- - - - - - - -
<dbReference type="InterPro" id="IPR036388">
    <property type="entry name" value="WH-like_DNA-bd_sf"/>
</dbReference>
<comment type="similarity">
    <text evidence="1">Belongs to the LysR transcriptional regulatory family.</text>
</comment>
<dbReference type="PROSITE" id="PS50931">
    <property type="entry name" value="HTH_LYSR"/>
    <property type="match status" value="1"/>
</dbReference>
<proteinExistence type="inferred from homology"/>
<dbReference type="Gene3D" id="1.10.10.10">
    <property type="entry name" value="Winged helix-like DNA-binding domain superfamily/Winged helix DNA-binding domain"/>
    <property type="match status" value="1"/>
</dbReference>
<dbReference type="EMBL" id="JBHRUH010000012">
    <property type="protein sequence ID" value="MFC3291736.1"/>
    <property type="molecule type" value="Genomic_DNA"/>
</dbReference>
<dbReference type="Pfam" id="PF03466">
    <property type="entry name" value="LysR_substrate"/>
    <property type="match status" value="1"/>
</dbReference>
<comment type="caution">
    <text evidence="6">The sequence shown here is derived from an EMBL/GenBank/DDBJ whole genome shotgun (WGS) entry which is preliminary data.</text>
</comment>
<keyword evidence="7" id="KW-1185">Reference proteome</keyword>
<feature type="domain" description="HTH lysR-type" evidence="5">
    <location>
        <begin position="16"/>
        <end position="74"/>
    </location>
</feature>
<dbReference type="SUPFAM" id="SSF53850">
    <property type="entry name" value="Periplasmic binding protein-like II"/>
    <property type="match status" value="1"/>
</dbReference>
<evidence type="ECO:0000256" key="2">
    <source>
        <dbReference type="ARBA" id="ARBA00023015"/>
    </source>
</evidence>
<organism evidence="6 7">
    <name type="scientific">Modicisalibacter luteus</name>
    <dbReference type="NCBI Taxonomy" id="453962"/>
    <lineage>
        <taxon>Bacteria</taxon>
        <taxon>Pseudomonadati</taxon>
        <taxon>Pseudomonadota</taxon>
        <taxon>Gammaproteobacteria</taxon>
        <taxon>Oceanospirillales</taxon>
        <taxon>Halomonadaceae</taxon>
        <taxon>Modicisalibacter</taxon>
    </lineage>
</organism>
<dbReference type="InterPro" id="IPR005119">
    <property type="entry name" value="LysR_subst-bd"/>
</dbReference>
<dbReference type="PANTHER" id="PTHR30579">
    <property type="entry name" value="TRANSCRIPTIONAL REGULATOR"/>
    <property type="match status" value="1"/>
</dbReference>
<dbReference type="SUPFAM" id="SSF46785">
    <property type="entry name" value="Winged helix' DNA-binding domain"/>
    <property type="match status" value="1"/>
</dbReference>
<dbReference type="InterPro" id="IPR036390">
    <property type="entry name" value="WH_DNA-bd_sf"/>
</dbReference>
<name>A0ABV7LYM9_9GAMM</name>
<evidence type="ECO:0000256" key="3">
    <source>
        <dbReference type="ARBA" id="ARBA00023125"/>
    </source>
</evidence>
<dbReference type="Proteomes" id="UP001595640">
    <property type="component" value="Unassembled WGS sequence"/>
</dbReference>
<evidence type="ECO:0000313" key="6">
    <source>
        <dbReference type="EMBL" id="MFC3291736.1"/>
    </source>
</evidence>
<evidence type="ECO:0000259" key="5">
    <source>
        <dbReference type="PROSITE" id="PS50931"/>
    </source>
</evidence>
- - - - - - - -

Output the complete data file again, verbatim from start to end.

<dbReference type="InterPro" id="IPR036388">
    <property type="entry name" value="WH-like_DNA-bd_sf"/>
</dbReference>
<comment type="similarity">
    <text evidence="1">Belongs to the LysR transcriptional regulatory family.</text>
</comment>
<dbReference type="PROSITE" id="PS50931">
    <property type="entry name" value="HTH_LYSR"/>
    <property type="match status" value="1"/>
</dbReference>
<proteinExistence type="inferred from homology"/>
<dbReference type="Gene3D" id="1.10.10.10">
    <property type="entry name" value="Winged helix-like DNA-binding domain superfamily/Winged helix DNA-binding domain"/>
    <property type="match status" value="1"/>
</dbReference>
<dbReference type="EMBL" id="JBHRUH010000012">
    <property type="protein sequence ID" value="MFC3291736.1"/>
    <property type="molecule type" value="Genomic_DNA"/>
</dbReference>
<dbReference type="Pfam" id="PF03466">
    <property type="entry name" value="LysR_substrate"/>
    <property type="match status" value="1"/>
</dbReference>
<comment type="caution">
    <text evidence="6">The sequence shown here is derived from an EMBL/GenBank/DDBJ whole genome shotgun (WGS) entry which is preliminary data.</text>
</comment>
<keyword evidence="7" id="KW-1185">Reference proteome</keyword>
<feature type="domain" description="HTH lysR-type" evidence="5">
    <location>
        <begin position="16"/>
        <end position="74"/>
    </location>
</feature>
<dbReference type="SUPFAM" id="SSF53850">
    <property type="entry name" value="Periplasmic binding protein-like II"/>
    <property type="match status" value="1"/>
</dbReference>
<evidence type="ECO:0000256" key="2">
    <source>
        <dbReference type="ARBA" id="ARBA00023015"/>
    </source>
</evidence>
<organism evidence="6 7">
    <name type="scientific">Modicisalibacter luteus</name>
    <dbReference type="NCBI Taxonomy" id="453962"/>
    <lineage>
        <taxon>Bacteria</taxon>
        <taxon>Pseudomonadati</taxon>
        <taxon>Pseudomonadota</taxon>
        <taxon>Gammaproteobacteria</taxon>
        <taxon>Oceanospirillales</taxon>
        <taxon>Halomonadaceae</taxon>
        <taxon>Modicisalibacter</taxon>
    </lineage>
</organism>
<dbReference type="InterPro" id="IPR005119">
    <property type="entry name" value="LysR_subst-bd"/>
</dbReference>
<dbReference type="PANTHER" id="PTHR30579">
    <property type="entry name" value="TRANSCRIPTIONAL REGULATOR"/>
    <property type="match status" value="1"/>
</dbReference>
<dbReference type="SUPFAM" id="SSF46785">
    <property type="entry name" value="Winged helix' DNA-binding domain"/>
    <property type="match status" value="1"/>
</dbReference>
<dbReference type="InterPro" id="IPR036390">
    <property type="entry name" value="WH_DNA-bd_sf"/>
</dbReference>
<name>A0ABV7LYM9_9GAMM</name>
<evidence type="ECO:0000256" key="3">
    <source>
        <dbReference type="ARBA" id="ARBA00023125"/>
    </source>
</evidence>
<dbReference type="Proteomes" id="UP001595640">
    <property type="component" value="Unassembled WGS sequence"/>
</dbReference>
<evidence type="ECO:0000313" key="6">
    <source>
        <dbReference type="EMBL" id="MFC3291736.1"/>
    </source>
</evidence>
<evidence type="ECO:0000259" key="5">
    <source>
        <dbReference type="PROSITE" id="PS50931"/>
    </source>
</evidence>